|Re: HP 29C 1-2-3 keys not working|
Message #12 Posted by Randy on 3 May 2007, 3:41 p.m.,
in response to message #11 by Eric Smith
Olivier, back in January, I sent you a photo so that we could identify which version of keyboard you had. I never heard back from you about this until a few days ago at which point I had forgotten about the earlier exchanges.
For the sake of those trying to help and to avoid duplication of effort, lets pick up that thread here publicly.
I've posted that photo originally sent below. I've added a small white circle and line pointing to the area that I think is the problem. I said I think it is the problem because I'm making an assumption about which version keyboard you have.
If memory serves me correctly, all 29C keyboards I've seen use snap domes formed on a plastic sheet, similar to the later 30 series keyboards. This is very different from the formed strips of the classic keyboards which were used on the early Woodstocks. The photo shows a 25 keyboard on the left with the flex strips, the keyboard on the right is a later model 29C keyboard with plastic domes. Notice that on the 25 keyboard you can see metal through the holes where the contacts are. There are no holes on the 29C keyboard due to the differences in construction.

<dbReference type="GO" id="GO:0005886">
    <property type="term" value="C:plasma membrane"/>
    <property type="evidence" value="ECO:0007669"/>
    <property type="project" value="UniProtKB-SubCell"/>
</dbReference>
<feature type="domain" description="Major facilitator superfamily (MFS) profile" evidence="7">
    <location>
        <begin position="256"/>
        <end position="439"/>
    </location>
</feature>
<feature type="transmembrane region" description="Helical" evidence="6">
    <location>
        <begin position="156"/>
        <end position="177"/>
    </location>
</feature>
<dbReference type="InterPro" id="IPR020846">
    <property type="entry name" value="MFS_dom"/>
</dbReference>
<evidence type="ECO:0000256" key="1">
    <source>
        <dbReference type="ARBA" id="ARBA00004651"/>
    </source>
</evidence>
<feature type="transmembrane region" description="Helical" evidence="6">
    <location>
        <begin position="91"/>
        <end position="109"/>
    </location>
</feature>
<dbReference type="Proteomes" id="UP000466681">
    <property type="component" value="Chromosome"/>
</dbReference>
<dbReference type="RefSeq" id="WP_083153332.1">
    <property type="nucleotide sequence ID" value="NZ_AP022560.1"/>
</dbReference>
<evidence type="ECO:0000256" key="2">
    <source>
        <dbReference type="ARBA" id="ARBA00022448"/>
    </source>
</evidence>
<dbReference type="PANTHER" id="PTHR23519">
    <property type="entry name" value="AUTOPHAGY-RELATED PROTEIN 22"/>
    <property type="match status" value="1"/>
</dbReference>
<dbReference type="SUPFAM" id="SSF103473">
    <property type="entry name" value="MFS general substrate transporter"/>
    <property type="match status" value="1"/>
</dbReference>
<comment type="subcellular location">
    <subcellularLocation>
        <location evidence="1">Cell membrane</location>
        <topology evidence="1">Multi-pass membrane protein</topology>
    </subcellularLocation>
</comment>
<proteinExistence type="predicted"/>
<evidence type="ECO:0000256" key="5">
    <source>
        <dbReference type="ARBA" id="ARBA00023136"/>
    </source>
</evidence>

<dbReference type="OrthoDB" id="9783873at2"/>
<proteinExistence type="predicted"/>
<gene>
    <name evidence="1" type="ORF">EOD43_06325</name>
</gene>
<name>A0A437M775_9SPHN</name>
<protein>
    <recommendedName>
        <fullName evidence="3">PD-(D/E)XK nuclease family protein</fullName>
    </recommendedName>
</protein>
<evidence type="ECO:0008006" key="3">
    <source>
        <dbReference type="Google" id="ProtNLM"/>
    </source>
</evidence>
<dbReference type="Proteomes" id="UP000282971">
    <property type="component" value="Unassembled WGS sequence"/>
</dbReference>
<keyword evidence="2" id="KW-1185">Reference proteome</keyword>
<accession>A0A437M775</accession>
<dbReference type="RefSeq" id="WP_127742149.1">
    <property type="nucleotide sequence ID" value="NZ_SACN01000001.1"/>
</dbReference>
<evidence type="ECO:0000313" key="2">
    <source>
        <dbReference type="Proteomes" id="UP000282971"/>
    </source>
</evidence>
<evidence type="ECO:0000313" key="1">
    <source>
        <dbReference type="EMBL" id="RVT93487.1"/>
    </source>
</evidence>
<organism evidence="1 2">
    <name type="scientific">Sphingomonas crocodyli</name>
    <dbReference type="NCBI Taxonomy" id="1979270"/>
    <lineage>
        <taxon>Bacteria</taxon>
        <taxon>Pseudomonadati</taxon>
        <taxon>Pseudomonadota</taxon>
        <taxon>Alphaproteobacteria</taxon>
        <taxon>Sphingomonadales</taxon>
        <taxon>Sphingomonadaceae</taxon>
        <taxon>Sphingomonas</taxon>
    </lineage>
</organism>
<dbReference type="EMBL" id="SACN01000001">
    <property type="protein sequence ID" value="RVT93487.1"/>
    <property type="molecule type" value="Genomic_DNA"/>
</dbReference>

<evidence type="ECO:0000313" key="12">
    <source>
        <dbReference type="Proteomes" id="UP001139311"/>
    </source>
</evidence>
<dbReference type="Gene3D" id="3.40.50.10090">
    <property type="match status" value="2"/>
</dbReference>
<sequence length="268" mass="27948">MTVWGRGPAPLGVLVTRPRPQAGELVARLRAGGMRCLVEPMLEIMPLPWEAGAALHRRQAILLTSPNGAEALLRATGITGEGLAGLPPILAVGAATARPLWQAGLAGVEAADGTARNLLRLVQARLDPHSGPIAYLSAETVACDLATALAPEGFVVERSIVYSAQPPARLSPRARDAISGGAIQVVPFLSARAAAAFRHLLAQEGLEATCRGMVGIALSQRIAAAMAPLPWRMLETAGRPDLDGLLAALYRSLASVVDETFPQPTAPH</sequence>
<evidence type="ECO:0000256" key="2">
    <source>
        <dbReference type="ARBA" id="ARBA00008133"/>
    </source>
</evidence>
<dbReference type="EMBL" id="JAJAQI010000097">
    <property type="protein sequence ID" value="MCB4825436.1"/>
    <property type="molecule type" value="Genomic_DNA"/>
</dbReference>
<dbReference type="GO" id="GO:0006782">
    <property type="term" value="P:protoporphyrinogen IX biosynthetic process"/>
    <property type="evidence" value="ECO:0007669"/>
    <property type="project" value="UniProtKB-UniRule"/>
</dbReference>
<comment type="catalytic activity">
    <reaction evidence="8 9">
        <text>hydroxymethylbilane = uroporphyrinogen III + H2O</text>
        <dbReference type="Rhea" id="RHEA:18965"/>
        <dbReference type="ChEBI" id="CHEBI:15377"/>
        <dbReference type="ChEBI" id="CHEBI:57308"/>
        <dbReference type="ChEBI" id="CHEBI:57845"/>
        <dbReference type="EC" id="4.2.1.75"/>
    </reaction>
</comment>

The problem is most likely caused by a failure of the plastic heat stake(s) that hold the epoxy fiberglass part of the board against the flexing domed sheet. The heat stakes fail and the two halves loose connection(s). The area that I have circled is where the connection is made to the common of your keyboards problem row. The plate-thru hole connects to the tear-drop trace you can see through the board. The large circle is where the common of the plastic dome sheet connects to the circuit. It is only the pressure created by the surrounding heat stakes that hold them in contact. If the heat stakes fail, as is typical in that area since that is where most of the battery corrosion occurs, you're left with an intermittent keyboard.
Given the design of the molded part that has failed, there is little chance of a permanent repair. Any use of epoxies or the like will only result in frozen, non-moving keys. Small screws cannot be used as the surrounding plastic is only the diameter of the heat stake that has sheared off.
If that is indeed what has happened to your keyboard, I'm fresh out of ideas that would fix it.
Edited: 3 May 2007, 4:50 p.m.